# Is my proof, by strong induction, of for all $n\in\mathbb{N}$, $G_n=3^n-2^n$ correct?

Let the sequence $G_0, G _1, G_2, ...$ be defined recursively as follows:

$G_0=0, G_1=1,$ and $G_n=5G_{n-1}-6G_{n-2}$ for every $n\in\mathbb{N}, n\ge2$.

Prove that for all $n\in\mathbb{N}$, $G_n=3^n-2^n$.

Proof. By strong induction. Let the induction hypothesis, $P(n)$, be $G_n=3^n-2^n$

Base Case: For $(n=0)$, $P(0)$ is true because $3^0-2^0 =0$

For $(n=1)$, $P(1)$ is true because $3^1-2^1=1$

Inductive Step: Assume that $P(n-1)$ and $P(n-2)$, where $n\ge2$, are true for purposes of induction.

So, we assume that $G_{n-1}=3^{n-1}-2^{n-1}$ and $G_{n-2}=3^{n-2}-2^{n-2}$, and we must show that $G_{ n }=3^{ n }-2^{ n }$.

Since we assumed $P(n-1)$ and $P(n-2)$, we can rewrite $G_n=5G_{n-1}-6G_{n-2}$ as $G_n=5(3^{n-1}-2^{n-1})-{ 6 }(3^{n-2}-2^{n-2})$

So, we get:

$\Rightarrow G_n=5\cdot 3^{ n-1 }-5\cdot 2^{ n-1 }-(\frac { 6 }{ 3 } \cdot 3^{ n-1 }-\frac { 6 }{ 2 } \cdot 2^{ n-1 })$

$\Rightarrow G_n=5\cdot 3^{ n-1 }-5\cdot 2^{ n-1 }-2\cdot 3^{ n-1 }+3\cdot 2^{ n-1 }$

$\Rightarrow G_n=5\cdot 3^{ n-1 }-2\cdot 3^{ n-1 }-5\cdot 2^{ n-1 }+3\cdot 2^{ n-1}$

$\Rightarrow G_n=3\cdot 3^{ n-1 }-2\cdot 2^{ n-1 }$

$\Rightarrow G_n=\frac { 1 }{ 3 } \cdot 3\cdot 3^n-\frac { 1 }{ 2 } \cdot 2\cdot 2^n$

$\Rightarrow G_n=3^n-2^n$

The only real issue I have at this point is that I don't know how to properly conclude this proof with a final statement. A hint/guidance in that regard would be much appreciated.

• It looks great, you have effectly showed that if the property $G_{i}=3^i-2^i$ holds for $i\in\{1,2,\dots n-1\}$ then $G_{n}=3^n-2^n$ also. – Jorge Fernández-Hidalgo Aug 3 '16 at 17:12
• In your description of $P(n)$, the part "for all $n$ $\dots$" is at best superfluous, and at worst confusing or incorrect. Better, for any integer $k\ge 0$ let $P(k)$ be the assertion $G(k)=3^k-2^k$. – André Nicolas Aug 3 '16 at 17:32
• Not necessary. But the deletion of "for all $n$ $\dots$" is. – André Nicolas Aug 3 '16 at 17:47
• @Cherry Thanks for the link. I see that they state strong induction with a base case P(0). But often we don't need base case(s) for strong induction and the induction principle can be stated without any. For example, every integer > 1 is a product of primes. Suppose for induction it is true for all naturals < n. If n is prime we are done, else n is composite so it is a product of smaller naturals n = ab so by induction a,b are products of primes. Appending their products shows that n is a product of primes. No base case! – Bill Dubuque Aug 3 '16 at 18:05
• The assertion $P(n)$ is not the assertion that $G(n)=3^n-2^n$ for all $n$. If we write the latter in symbols, it is $\forall n(G(n)=3^n-2^n)$. Now $n$ is a "dummy variable" which gets quantified out. We want that for any particular $n$, $P(n)$ is the assertion $\dots$. – André Nicolas Aug 3 '16 at 18:12

You have the right idea, but there are some minor points that need correction.

The strong induction principle in your notes is stated as follows:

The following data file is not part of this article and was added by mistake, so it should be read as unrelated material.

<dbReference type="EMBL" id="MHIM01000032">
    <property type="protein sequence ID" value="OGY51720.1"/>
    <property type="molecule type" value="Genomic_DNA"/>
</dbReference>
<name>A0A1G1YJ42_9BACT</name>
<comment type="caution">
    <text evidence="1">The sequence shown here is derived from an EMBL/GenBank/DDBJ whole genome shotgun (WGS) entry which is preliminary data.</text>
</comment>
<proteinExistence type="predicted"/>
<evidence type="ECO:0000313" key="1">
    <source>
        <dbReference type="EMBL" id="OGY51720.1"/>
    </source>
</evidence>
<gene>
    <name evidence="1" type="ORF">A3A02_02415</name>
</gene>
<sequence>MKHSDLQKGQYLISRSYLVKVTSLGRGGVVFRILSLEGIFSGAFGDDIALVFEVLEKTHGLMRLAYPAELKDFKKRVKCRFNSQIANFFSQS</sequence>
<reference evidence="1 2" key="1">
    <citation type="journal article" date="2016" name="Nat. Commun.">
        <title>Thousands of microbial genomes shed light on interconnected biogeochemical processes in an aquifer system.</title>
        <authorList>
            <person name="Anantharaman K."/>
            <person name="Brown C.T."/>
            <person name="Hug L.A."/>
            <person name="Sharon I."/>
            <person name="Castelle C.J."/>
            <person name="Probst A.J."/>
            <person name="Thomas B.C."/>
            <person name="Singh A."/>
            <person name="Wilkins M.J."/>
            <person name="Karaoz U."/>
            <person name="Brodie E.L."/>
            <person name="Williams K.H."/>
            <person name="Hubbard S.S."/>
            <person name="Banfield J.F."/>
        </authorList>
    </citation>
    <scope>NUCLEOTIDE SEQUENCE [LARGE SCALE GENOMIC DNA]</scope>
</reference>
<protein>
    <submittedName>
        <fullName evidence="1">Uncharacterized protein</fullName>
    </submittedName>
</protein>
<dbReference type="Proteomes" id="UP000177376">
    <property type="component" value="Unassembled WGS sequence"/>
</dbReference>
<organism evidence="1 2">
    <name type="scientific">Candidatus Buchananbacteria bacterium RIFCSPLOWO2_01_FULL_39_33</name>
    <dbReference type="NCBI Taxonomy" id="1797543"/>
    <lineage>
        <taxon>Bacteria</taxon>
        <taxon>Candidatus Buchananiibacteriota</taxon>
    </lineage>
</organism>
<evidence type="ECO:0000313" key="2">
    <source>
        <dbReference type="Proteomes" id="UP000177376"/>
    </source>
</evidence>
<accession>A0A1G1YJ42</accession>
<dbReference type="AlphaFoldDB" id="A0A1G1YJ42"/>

Principle of Strong Induction $\$ Let $\,P(n)\,$ be a predicate. If

• $\ P(0)$ is true, and

• for all $\,n\in \Bbb N,\ P(0), P(1),\ldots, P(n)\,$ together imply $\,P(n\!+\!1)\,$ then $\,P(n)\,$ is true for all $\,n\in\Bbb N$

Your $\,P(n)\,$ is $\, G_n = 3^n - 2^n.\,$ You have verified that $\,P(0)\,$ is true.

Your induction hypothesis is that $\,P(k)\,$ is true for all $k \le n.\,$ You have essentially shown that $\,P(n\!-\!1),P(n)\,\Rightarrow\,P(n\!+\!1)\,$ but that only works for $\,n\ge 1$ (else $\,P(n-1)\,$ is undefined). Thus you need to separately verify $\,P(1)\,$ (to be pedantic, this is part of the inductive step, not the base case, according to the above formulation of strong induction, though that is a somewhat arbitrary distinction)

It is illuminating to observe that the recurrence in the induction is a special case of

$$a^{n+1}-b^{n+1} =\, (a+b)(a^n-b^n) -ab (a^{n-1} - b^{n-1})$$

which can be verified directly or derived from the fact that $\,a,b\,$ are roots of

$$(x\!-\!a)(x\!-\!b) = x^2\! - (a\!+\!b) x + ab\,\Rightarrow\, x^{n+1}\! = (a\!+\!b)\,x^n - ab\, x^{n-1}$$

The proof will be simpler (and more insightful) if you work with this general case, i.e. prove that $\,f_n = a^n - b^n\,$ satisfies $\,f_{n+1} = (a+b) f_{n} - ab f_{n-1},\ f_0 = 1,\ f_1 = a-b\,$ for all $\,n\ge 0.\,$ Then your problem is just the special case $\,a,b = 3,2,\,$ and the inductive step is much clearer.

• I was under the impression that I showed that $P(n-2),P(n-1)\Rightarrow P(n)$. You stated that I showed $P(n-1),P(n)\Rightarrow P(n+1)$. Why? – Cherry_Developer Aug 3 '16 at 19:57
• @Cherry That's why I said "essentially". Substitute $\,n+1\,$ for $\,n\,$ in your proof to get the upshifted form. I wrote the induction in the above form used in the MIT notes. – Bill Dubuque Aug 3 '16 at 20:01
• Ah ok. I apologize for the slew of questions. I would just much rather struggle with the math, and ask these questions now, than when I actually take discrete math. Thank you for all your help. – Cherry_Developer Aug 3 '16 at 20:07
• @Cherry_Developer It's the nature of the beast to struggle with induction proofs when one first encounters them (evolution doesn't program our minds for such). Many fit into particular patterns that are easier to comprehend in the abstract (such as the above which is essentially exploiting the uniqueness theorem for recurrences).. Another common form of induction is telescopy, e.g. see here for a vivid 2D example. – Bill Dubuque Aug 3 '16 at 20:11

Yes, your proof is perfectly fine. Good job! You can write something like "The assertion follows.". But honestly it isn't necessary since it is in this case pretty simple for readers to see where the proof is complete (after the inductive step).